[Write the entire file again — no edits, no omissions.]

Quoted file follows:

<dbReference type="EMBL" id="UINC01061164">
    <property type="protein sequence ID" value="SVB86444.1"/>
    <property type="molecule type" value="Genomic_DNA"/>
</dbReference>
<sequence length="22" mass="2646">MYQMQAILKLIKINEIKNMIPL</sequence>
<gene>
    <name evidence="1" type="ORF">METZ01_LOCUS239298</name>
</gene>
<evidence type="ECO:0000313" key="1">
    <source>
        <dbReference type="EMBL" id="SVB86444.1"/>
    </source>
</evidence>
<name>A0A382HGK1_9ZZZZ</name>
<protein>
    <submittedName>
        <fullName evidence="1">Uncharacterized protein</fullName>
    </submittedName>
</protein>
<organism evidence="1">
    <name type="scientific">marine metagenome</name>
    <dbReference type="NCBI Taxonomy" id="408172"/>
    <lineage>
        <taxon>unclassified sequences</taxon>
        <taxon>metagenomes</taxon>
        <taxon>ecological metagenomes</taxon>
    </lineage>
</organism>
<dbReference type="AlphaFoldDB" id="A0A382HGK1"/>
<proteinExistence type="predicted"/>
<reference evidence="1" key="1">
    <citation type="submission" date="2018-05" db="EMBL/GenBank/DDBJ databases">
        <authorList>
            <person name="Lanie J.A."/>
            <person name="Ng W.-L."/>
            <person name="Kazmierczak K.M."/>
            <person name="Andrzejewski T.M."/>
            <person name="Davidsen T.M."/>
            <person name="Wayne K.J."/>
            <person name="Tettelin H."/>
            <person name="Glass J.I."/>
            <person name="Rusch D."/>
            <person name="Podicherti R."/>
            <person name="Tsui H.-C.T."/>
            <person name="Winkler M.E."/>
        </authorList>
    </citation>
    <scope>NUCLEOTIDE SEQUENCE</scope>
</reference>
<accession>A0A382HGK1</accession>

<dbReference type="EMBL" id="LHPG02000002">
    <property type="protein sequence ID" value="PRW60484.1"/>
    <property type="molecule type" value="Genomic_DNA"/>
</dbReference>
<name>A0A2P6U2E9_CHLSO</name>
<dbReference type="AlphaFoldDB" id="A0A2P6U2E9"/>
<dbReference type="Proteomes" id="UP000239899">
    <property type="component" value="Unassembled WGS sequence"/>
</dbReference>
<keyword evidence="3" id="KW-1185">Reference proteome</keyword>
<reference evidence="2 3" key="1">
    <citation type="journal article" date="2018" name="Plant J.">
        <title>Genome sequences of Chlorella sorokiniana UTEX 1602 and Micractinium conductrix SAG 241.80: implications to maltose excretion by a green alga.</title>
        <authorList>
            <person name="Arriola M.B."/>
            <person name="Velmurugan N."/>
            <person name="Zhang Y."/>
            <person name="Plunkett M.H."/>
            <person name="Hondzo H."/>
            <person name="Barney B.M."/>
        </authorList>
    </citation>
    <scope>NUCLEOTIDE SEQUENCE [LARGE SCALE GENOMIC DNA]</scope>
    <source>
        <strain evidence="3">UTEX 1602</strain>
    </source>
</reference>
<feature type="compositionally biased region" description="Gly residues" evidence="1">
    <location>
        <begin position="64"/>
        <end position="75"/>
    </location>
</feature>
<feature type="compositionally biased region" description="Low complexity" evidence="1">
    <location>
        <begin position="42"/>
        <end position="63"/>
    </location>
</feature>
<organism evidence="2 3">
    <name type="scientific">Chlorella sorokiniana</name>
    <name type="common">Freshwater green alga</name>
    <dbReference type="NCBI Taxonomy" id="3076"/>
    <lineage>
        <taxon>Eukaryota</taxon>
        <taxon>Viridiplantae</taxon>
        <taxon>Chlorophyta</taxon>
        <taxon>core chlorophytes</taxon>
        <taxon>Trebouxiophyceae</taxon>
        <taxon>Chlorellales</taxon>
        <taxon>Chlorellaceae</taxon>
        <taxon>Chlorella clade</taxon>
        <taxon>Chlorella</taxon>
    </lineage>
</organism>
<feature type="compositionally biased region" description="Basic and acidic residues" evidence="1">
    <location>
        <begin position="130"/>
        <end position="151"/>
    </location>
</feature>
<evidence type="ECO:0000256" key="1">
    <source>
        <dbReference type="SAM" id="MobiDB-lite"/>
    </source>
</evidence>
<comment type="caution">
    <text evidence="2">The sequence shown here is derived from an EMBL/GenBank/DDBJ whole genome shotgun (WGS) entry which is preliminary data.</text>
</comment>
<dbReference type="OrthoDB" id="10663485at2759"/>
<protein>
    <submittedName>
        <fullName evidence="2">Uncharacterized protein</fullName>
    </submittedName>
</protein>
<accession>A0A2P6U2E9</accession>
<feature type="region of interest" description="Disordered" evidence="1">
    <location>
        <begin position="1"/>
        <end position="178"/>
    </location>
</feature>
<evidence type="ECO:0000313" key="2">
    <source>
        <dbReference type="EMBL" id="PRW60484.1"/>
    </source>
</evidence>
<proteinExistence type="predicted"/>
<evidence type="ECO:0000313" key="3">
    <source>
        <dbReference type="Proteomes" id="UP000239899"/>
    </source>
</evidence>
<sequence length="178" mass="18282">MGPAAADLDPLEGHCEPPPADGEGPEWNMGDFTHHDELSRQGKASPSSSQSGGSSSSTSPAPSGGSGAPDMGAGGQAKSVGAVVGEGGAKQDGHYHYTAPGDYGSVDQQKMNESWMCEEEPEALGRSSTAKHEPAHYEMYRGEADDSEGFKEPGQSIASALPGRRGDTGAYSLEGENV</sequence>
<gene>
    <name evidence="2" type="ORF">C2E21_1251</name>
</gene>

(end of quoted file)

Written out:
<dbReference type="EMBL" id="UINC01061164">
    <property type="protein sequence ID" value="SVB86444.1"/>
    <property type="molecule type" value="Genomic_DNA"/>
</dbReference>
<sequence length="22" mass="2646">MYQMQAILKLIKINEIKNMIPL</sequence>
<gene>
    <name evidence="1" type="ORF">METZ01_LOCUS239298</name>
</gene>
<evidence type="ECO:0000313" key="1">
    <source>
        <dbReference type="EMBL" id="SVB86444.1"/>
    </source>
</evidence>
<name>A0A382HGK1_9ZZZZ</name>
<protein>
    <submittedName>
        <fullName evidence="1">Uncharacterized protein</fullName>
    </submittedName>
</protein>
<organism evidence="1">
    <name type="scientific">marine metagenome</name>
    <dbReference type="NCBI Taxonomy" id="408172"/>
    <lineage>
        <taxon>unclassified sequences</taxon>
        <taxon>metagenomes</taxon>
        <taxon>ecological metagenomes</taxon>
    </lineage>
</organism>
<dbReference type="AlphaFoldDB" id="A0A382HGK1"/>
<proteinExistence type="predicted"/>
<reference evidence="1" key="1">
    <citation type="submission" date="2018-05" db="EMBL/GenBank/DDBJ databases">
        <authorList>
            <person name="Lanie J.A."/>
            <person name="Ng W.-L."/>
            <person name="Kazmierczak K.M."/>
            <person name="Andrzejewski T.M."/>
            <person name="Davidsen T.M."/>
            <person name="Wayne K.J."/>
            <person name="Tettelin H."/>
            <person name="Glass J.I."/>
            <person name="Rusch D."/>
            <person name="Podicherti R."/>
            <person name="Tsui H.-C.T."/>
            <person name="Winkler M.E."/>
        </authorList>
    </citation>
    <scope>NUCLEOTIDE SEQUENCE</scope>
</reference>
<accession>A0A382HGK1</accession>

<dbReference type="EMBL" id="LHPG02000002">
    <property type="protein sequence ID" value="PRW60484.1"/>
    <property type="molecule type" value="Genomic_DNA"/>
</dbReference>
<name>A0A2P6U2E9_CHLSO</name>
<dbReference type="AlphaFoldDB" id="A0A2P6U2E9"/>
<dbReference type="Proteomes" id="UP000239899">
    <property type="component" value="Unassembled WGS sequence"/>
</dbReference>
<keyword evidence="3" id="KW-1185">Reference proteome</keyword>
<reference evidence="2 3" key="1">
    <citation type="journal article" date="2018" name="Plant J.">
        <title>Genome sequences of Chlorella sorokiniana UTEX 1602 and Micractinium conductrix SAG 241.80: implications to maltose excretion by a green alga.</title>
        <authorList>
            <person name="Arriola M.B."/>
            <person name="Velmurugan N."/>
            <person name="Zhang Y."/>
            <person name="Plunkett M.H."/>
            <person name="Hondzo H."/>
            <person name="Barney B.M."/>
        </authorList>
    </citation>
    <scope>NUCLEOTIDE SEQUENCE [LARGE SCALE GENOMIC DNA]</scope>
    <source>
        <strain evidence="3">UTEX 1602</strain>
    </source>
</reference>
<feature type="compositionally biased region" description="Gly residues" evidence="1">
    <location>
        <begin position="64"/>
        <end position="75"/>
    </location>
</feature>
<feature type="compositionally biased region" description="Low complexity" evidence="1">
    <location>
        <begin position="42"/>
        <end position="63"/>
    </location>
</feature>
<organism evidence="2 3">
    <name type="scientific">Chlorella sorokiniana</name>
    <name type="common">Freshwater green alga</name>
    <dbReference type="NCBI Taxonomy" id="3076"/>
    <lineage>
        <taxon>Eukaryota</taxon>
        <taxon>Viridiplantae</taxon>
        <taxon>Chlorophyta</taxon>
        <taxon>core chlorophytes</taxon>
        <taxon>Trebouxiophyceae</taxon>
        <taxon>Chlorellales</taxon>
        <taxon>Chlorellaceae</taxon>
        <taxon>Chlorella clade</taxon>
        <taxon>Chlorella</taxon>
    </lineage>
</organism>
<feature type="compositionally biased region" description="Basic and acidic residues" evidence="1">
    <location>
        <begin position="130"/>
        <end position="151"/>
    </location>
</feature>
<evidence type="ECO:0000256" key="1">
    <source>
        <dbReference type="SAM" id="MobiDB-lite"/>
    </source>
</evidence>
<comment type="caution">
    <text evidence="2">The sequence shown here is derived from an EMBL/GenBank/DDBJ whole genome shotgun (WGS) entry which is preliminary data.</text>
</comment>
<dbReference type="OrthoDB" id="10663485at2759"/>
<protein>
    <submittedName>
        <fullName evidence="2">Uncharacterized protein</fullName>
    </submittedName>
</protein>
<accession>A0A2P6U2E9</accession>
<feature type="region of interest" description="Disordered" evidence="1">
    <location>
        <begin position="1"/>
        <end position="178"/>
    </location>
</feature>
<evidence type="ECO:0000313" key="2">
    <source>
        <dbReference type="EMBL" id="PRW60484.1"/>
    </source>
</evidence>
<proteinExistence type="predicted"/>
<evidence type="ECO:0000313" key="3">
    <source>
        <dbReference type="Proteomes" id="UP000239899"/>
    </source>
</evidence>
<sequence length="178" mass="18282">MGPAAADLDPLEGHCEPPPADGEGPEWNMGDFTHHDELSRQGKASPSSSQSGGSSSSTSPAPSGGSGAPDMGAGGQAKSVGAVVGEGGAKQDGHYHYTAPGDYGSVDQQKMNESWMCEEEPEALGRSSTAKHEPAHYEMYRGEADDSEGFKEPGQSIASALPGRRGDTGAYSLEGENV</sequence>
<gene>
    <name evidence="2" type="ORF">C2E21_1251</name>
</gene>